Effects of 0.12% chlorhexidine gluconate on experimental gingivitis in non-human primates: Clinical and microbiological alterations

David Cappelli, S. C. Holt, R. E. Singer, H. M. Pickrum, J. L. Ebersole

Research output: Contribution to journalArticle

8 Scopus citations

Abstract

OBJECTIVE: This study examined the efficacy of 0.12% chlorhexidine gluconate (Peridex®) to reduce gingival inflammation in the absence of mechanical hygiene and its effect on the oral microbial ecology in a non- human primate (NhP) model of gingivitis. DESIGN: Twelve NhP were stratified based on existing inflammation into two groups of six NhP per group. Oral hygiene was performed on both groups so as to reach a level of gingival health (BOP ≤0.3) at the conclusion of the hygiene phase. One group received 30 ml of 0.12% chlorhexidine gluconate twice daily 7 days/week, and a second group received 30 ml of placebo (distilled water colored to match the active) using the same regimen for 10 weeks. MEASUREMENT OUTCOMES: Clinical parameters including plaque (PLI), pocket depth (PD), attachment level (AL), and bleeding on probing (BOP) were evaluated at 2-week intervals. Subgingival plaque samples were collected by paper point at 2-week intervals and cultured for predominant cultivable bacteria. RESULTS: By week 2, there was a difference in BOP between the groups, which reached statistical significance by week 4. This difference in BOP was maintained throughout the course of the study. Chlorhexidine gluconate (0.12%) had no significant effect on PLI, PD, or AL; although PD was greater in the placebo group after week 2 and throughout the study. Microbiologically, at week 4, the treatment group had a reduction in total bacterial counts, as well as Gram positive bacteria, and total black pigmented bacteria, compared to the placebo group. However, only the differences in Actinomyces spp. reached significance. Interestingly, when both groups received only one treatment/day on the weekends (ie, day 6 and 7), an associated loss of statistically significant differences between the two groups was observed. Additional experiments dosing the non-human primates once daily, 5 days/week yielded no significant differences in clinical parameters, including bleeding, when compared with the placebo group. CONCLUSION: Non-human primates provided a model system of gingivitis for testing antimicrobial agent effects on the subgingival ecology and accompanying inflammatory responses. Chlorhexidine gluconate (0.12%), even in the absence of mechanical hygiene, was effective in inhibiting clinical signs of inflammation, associated with alterations in the subgingival microbial ecology, most notably Actinomyces spp.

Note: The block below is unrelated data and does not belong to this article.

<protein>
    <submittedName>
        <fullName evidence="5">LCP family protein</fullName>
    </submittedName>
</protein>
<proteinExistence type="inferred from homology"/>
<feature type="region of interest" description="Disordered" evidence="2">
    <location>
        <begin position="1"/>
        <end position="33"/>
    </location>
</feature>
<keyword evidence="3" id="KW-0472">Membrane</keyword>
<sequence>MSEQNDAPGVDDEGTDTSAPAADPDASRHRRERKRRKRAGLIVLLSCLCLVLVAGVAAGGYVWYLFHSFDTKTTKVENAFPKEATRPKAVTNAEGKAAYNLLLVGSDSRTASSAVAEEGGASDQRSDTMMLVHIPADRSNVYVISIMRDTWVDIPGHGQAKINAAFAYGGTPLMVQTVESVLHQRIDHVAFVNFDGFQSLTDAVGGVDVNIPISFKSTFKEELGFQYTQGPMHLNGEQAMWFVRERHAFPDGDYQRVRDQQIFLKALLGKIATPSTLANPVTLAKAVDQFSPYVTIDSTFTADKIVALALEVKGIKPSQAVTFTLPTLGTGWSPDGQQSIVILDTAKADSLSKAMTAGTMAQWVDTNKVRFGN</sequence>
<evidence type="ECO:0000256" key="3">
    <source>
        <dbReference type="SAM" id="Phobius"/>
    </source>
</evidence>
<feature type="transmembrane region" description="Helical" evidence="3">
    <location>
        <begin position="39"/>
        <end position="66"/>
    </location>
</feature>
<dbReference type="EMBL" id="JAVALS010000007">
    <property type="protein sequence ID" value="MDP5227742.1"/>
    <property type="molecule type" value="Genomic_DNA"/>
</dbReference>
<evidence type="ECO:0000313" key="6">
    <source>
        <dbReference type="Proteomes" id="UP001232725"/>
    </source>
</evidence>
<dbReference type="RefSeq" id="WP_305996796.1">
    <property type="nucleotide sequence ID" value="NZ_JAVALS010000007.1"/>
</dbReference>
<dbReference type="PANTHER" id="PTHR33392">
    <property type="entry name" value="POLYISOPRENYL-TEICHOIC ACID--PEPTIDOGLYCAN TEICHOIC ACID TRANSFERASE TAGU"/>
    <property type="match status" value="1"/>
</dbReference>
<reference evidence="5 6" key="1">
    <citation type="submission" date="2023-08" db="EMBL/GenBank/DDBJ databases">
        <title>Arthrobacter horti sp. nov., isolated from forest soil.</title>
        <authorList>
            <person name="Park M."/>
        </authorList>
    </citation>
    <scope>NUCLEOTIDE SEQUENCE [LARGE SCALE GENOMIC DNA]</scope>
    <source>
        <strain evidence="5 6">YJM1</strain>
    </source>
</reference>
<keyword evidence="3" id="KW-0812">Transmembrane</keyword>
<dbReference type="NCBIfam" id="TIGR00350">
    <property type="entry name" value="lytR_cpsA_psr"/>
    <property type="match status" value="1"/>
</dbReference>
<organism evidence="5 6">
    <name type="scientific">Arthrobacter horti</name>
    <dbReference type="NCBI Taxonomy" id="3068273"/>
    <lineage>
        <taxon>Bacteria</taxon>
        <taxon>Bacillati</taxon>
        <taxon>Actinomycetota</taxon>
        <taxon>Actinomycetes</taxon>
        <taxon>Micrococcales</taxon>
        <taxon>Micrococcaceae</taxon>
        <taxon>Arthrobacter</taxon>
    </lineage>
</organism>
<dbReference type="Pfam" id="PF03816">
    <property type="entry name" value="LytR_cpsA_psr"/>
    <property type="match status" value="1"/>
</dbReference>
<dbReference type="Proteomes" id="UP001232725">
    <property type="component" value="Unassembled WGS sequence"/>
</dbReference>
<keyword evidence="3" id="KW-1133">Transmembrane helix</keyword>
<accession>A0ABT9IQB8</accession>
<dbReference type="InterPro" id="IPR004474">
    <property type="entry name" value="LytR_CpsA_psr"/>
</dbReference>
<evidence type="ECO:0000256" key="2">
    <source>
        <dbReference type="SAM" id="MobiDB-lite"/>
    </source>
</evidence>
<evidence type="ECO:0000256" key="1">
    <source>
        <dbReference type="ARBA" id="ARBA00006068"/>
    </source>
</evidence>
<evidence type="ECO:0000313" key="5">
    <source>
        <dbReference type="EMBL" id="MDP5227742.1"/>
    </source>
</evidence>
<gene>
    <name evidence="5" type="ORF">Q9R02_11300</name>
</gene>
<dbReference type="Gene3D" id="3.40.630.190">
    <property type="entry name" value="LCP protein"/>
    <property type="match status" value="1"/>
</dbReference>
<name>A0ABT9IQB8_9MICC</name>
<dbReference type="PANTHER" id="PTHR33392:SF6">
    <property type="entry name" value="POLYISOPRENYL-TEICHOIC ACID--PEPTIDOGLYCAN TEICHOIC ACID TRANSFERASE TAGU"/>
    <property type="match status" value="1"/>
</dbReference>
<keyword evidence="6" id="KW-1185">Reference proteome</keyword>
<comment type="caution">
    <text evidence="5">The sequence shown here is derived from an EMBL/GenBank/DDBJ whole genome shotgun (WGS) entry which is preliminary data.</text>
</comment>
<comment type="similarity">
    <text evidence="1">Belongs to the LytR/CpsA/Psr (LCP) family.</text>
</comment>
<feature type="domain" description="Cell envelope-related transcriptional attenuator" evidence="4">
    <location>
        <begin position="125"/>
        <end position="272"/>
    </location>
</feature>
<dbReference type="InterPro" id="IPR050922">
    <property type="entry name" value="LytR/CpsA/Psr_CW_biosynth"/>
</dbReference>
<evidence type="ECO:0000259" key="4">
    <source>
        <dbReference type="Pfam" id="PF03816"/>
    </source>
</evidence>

Original languageEnglish (US)
Pages (from-to)124-131
Number of pages8
JournalOral Diseases
Volume6
Issue number2
DOIs
StatePublished - Mar 2000

Keywords

  • Chlorhexidine gluconate (0.12%)
  • Gingivitis
  • Non-human primate

ASJC Scopus subject areas

  • Otorhinolaryngology
  • Dentistry(all)

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